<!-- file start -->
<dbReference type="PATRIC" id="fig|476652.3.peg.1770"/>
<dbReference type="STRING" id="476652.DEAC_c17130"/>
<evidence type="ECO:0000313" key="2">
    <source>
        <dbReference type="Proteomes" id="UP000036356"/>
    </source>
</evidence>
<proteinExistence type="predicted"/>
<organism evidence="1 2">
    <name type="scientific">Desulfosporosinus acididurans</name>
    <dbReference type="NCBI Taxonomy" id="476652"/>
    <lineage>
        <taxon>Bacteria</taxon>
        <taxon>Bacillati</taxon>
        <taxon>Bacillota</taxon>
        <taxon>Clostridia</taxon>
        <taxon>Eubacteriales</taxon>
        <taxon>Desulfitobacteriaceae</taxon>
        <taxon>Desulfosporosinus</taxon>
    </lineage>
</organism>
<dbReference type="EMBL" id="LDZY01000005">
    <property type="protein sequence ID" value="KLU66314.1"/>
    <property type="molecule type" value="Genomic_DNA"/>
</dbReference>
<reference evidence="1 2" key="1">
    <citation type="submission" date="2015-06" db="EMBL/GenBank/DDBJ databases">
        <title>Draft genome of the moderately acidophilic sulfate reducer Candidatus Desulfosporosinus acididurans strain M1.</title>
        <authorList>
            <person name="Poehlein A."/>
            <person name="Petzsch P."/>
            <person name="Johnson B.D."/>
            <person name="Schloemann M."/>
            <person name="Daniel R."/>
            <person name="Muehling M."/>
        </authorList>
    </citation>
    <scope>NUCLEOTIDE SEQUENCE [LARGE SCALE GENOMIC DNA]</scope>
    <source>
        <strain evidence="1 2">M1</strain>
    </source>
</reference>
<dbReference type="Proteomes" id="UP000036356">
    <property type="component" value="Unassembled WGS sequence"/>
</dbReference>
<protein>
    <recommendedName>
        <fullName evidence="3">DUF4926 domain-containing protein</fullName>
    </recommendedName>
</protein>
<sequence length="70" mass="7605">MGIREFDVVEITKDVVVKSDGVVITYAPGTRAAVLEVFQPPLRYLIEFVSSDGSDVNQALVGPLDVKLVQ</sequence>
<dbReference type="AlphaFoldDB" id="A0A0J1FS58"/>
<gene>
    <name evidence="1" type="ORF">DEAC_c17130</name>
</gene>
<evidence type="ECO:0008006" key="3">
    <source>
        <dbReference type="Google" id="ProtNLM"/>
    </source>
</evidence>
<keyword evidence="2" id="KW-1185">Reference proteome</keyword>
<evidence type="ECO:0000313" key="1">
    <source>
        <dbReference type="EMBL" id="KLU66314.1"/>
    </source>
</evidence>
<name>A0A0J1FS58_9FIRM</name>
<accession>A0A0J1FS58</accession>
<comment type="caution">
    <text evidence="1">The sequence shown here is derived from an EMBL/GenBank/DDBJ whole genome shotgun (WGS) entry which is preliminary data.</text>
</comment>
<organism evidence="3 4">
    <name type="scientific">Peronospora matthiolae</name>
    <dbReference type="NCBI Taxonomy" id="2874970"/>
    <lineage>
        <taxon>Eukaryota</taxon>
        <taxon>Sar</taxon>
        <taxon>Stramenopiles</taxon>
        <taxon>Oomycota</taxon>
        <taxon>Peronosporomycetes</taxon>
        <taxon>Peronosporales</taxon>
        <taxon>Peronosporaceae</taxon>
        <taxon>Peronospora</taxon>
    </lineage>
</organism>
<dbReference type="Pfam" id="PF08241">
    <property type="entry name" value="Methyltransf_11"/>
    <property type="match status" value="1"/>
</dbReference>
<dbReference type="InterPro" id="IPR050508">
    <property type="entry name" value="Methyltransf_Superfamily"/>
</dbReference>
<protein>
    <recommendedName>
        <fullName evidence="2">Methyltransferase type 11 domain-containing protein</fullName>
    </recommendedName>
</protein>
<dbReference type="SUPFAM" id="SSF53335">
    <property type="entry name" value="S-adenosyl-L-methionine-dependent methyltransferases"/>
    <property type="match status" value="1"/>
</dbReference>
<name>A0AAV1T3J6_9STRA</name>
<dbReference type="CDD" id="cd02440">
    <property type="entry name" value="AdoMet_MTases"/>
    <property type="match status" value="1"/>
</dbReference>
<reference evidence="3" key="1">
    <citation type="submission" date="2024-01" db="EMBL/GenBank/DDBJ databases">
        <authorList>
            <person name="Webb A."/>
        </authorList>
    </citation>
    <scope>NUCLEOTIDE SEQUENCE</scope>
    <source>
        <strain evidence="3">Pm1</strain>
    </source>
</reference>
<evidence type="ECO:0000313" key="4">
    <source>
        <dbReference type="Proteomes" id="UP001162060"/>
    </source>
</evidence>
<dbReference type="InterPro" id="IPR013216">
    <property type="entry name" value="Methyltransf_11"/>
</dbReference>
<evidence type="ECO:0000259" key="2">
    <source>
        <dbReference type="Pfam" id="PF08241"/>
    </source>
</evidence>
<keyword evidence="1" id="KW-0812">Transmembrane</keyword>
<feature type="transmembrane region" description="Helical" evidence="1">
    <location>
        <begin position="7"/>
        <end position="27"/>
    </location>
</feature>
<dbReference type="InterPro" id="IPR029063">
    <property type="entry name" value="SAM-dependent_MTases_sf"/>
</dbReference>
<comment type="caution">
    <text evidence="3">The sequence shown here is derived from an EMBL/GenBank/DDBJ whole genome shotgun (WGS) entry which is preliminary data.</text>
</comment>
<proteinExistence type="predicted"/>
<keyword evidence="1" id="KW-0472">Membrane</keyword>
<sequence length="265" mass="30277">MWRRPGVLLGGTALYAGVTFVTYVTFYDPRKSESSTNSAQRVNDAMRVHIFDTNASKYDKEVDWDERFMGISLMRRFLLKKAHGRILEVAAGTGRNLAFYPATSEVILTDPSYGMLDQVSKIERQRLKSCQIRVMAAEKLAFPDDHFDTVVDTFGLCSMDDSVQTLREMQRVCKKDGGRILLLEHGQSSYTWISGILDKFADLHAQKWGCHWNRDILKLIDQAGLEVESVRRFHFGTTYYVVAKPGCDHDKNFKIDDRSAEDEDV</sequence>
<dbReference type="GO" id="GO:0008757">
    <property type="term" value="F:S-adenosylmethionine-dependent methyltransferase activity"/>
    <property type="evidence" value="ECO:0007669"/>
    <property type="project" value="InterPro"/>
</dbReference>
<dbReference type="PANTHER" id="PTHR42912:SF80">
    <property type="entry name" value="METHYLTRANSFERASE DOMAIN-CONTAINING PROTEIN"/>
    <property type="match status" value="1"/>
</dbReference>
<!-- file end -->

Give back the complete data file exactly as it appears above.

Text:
<dbReference type="PATRIC" id="fig|476652.3.peg.1770"/>
<dbReference type="STRING" id="476652.DEAC_c17130"/>
<evidence type="ECO:0000313" key="2">
    <source>
        <dbReference type="Proteomes" id="UP000036356"/>
    </source>
</evidence>
<proteinExistence type="predicted"/>
<organism evidence="1 2">
    <name type="scientific">Desulfosporosinus acididurans</name>
    <dbReference type="NCBI Taxonomy" id="476652"/>
    <lineage>
        <taxon>Bacteria</taxon>
        <taxon>Bacillati</taxon>
        <taxon>Bacillota</taxon>
        <taxon>Clostridia</taxon>
        <taxon>Eubacteriales</taxon>
        <taxon>Desulfitobacteriaceae</taxon>
        <taxon>Desulfosporosinus</taxon>
    </lineage>
</organism>
<dbReference type="EMBL" id="LDZY01000005">
    <property type="protein sequence ID" value="KLU66314.1"/>
    <property type="molecule type" value="Genomic_DNA"/>
</dbReference>
<reference evidence="1 2" key="1">
    <citation type="submission" date="2015-06" db="EMBL/GenBank/DDBJ databases">
        <title>Draft genome of the moderately acidophilic sulfate reducer Candidatus Desulfosporosinus acididurans strain M1.</title>
        <authorList>
            <person name="Poehlein A."/>
            <person name="Petzsch P."/>
            <person name="Johnson B.D."/>
            <person name="Schloemann M."/>
            <person name="Daniel R."/>
            <person name="Muehling M."/>
        </authorList>
    </citation>
    <scope>NUCLEOTIDE SEQUENCE [LARGE SCALE GENOMIC DNA]</scope>
    <source>
        <strain evidence="1 2">M1</strain>
    </source>
</reference>
<dbReference type="Proteomes" id="UP000036356">
    <property type="component" value="Unassembled WGS sequence"/>
</dbReference>
<protein>
    <recommendedName>
        <fullName evidence="3">DUF4926 domain-containing protein</fullName>
    </recommendedName>
</protein>
<sequence length="70" mass="7605">MGIREFDVVEITKDVVVKSDGVVITYAPGTRAAVLEVFQPPLRYLIEFVSSDGSDVNQALVGPLDVKLVQ</sequence>
<dbReference type="AlphaFoldDB" id="A0A0J1FS58"/>
<gene>
    <name evidence="1" type="ORF">DEAC_c17130</name>
</gene>
<evidence type="ECO:0008006" key="3">
    <source>
        <dbReference type="Google" id="ProtNLM"/>
    </source>
</evidence>
<keyword evidence="2" id="KW-1185">Reference proteome</keyword>
<evidence type="ECO:0000313" key="1">
    <source>
        <dbReference type="EMBL" id="KLU66314.1"/>
    </source>
</evidence>
<name>A0A0J1FS58_9FIRM</name>
<accession>A0A0J1FS58</accession>
<comment type="caution">
    <text evidence="1">The sequence shown here is derived from an EMBL/GenBank/DDBJ whole genome shotgun (WGS) entry which is preliminary data.</text>
</comment>
<organism evidence="3 4">
    <name type="scientific">Peronospora matthiolae</name>
    <dbReference type="NCBI Taxonomy" id="2874970"/>
    <lineage>
        <taxon>Eukaryota</taxon>
        <taxon>Sar</taxon>
        <taxon>Stramenopiles</taxon>
        <taxon>Oomycota</taxon>
        <taxon>Peronosporomycetes</taxon>
        <taxon>Peronosporales</taxon>
        <taxon>Peronosporaceae</taxon>
        <taxon>Peronospora</taxon>
    </lineage>
</organism>
<dbReference type="Pfam" id="PF08241">
    <property type="entry name" value="Methyltransf_11"/>
    <property type="match status" value="1"/>
</dbReference>
<dbReference type="InterPro" id="IPR050508">
    <property type="entry name" value="Methyltransf_Superfamily"/>
</dbReference>
<protein>
    <recommendedName>
        <fullName evidence="2">Methyltransferase type 11 domain-containing protein</fullName>
    </recommendedName>
</protein>
<dbReference type="SUPFAM" id="SSF53335">
    <property type="entry name" value="S-adenosyl-L-methionine-dependent methyltransferases"/>
    <property type="match status" value="1"/>
</dbReference>
<name>A0AAV1T3J6_9STRA</name>
<dbReference type="CDD" id="cd02440">
    <property type="entry name" value="AdoMet_MTases"/>
    <property type="match status" value="1"/>
</dbReference>
<reference evidence="3" key="1">
    <citation type="submission" date="2024-01" db="EMBL/GenBank/DDBJ databases">
        <authorList>
            <person name="Webb A."/>
        </authorList>
    </citation>
    <scope>NUCLEOTIDE SEQUENCE</scope>
    <source>
        <strain evidence="3">Pm1</strain>
    </source>
</reference>
<evidence type="ECO:0000313" key="4">
    <source>
        <dbReference type="Proteomes" id="UP001162060"/>
    </source>
</evidence>
<dbReference type="InterPro" id="IPR013216">
    <property type="entry name" value="Methyltransf_11"/>
</dbReference>
<evidence type="ECO:0000259" key="2">
    <source>
        <dbReference type="Pfam" id="PF08241"/>
    </source>
</evidence>
<keyword evidence="1" id="KW-0812">Transmembrane</keyword>
<feature type="transmembrane region" description="Helical" evidence="1">
    <location>
        <begin position="7"/>
        <end position="27"/>
    </location>
</feature>
<dbReference type="InterPro" id="IPR029063">
    <property type="entry name" value="SAM-dependent_MTases_sf"/>
</dbReference>
<comment type="caution">
    <text evidence="3">The sequence shown here is derived from an EMBL/GenBank/DDBJ whole genome shotgun (WGS) entry which is preliminary data.</text>
</comment>
<proteinExistence type="predicted"/>
<keyword evidence="1" id="KW-0472">Membrane</keyword>
<sequence length="265" mass="30277">MWRRPGVLLGGTALYAGVTFVTYVTFYDPRKSESSTNSAQRVNDAMRVHIFDTNASKYDKEVDWDERFMGISLMRRFLLKKAHGRILEVAAGTGRNLAFYPATSEVILTDPSYGMLDQVSKIERQRLKSCQIRVMAAEKLAFPDDHFDTVVDTFGLCSMDDSVQTLREMQRVCKKDGGRILLLEHGQSSYTWISGILDKFADLHAQKWGCHWNRDILKLIDQAGLEVESVRRFHFGTTYYVVAKPGCDHDKNFKIDDRSAEDEDV</sequence>
<dbReference type="GO" id="GO:0008757">
    <property type="term" value="F:S-adenosylmethionine-dependent methyltransferase activity"/>
    <property type="evidence" value="ECO:0007669"/>
    <property type="project" value="InterPro"/>
</dbReference>
<dbReference type="PANTHER" id="PTHR42912:SF80">
    <property type="entry name" value="METHYLTRANSFERASE DOMAIN-CONTAINING PROTEIN"/>
    <property type="match status" value="1"/>
</dbReference>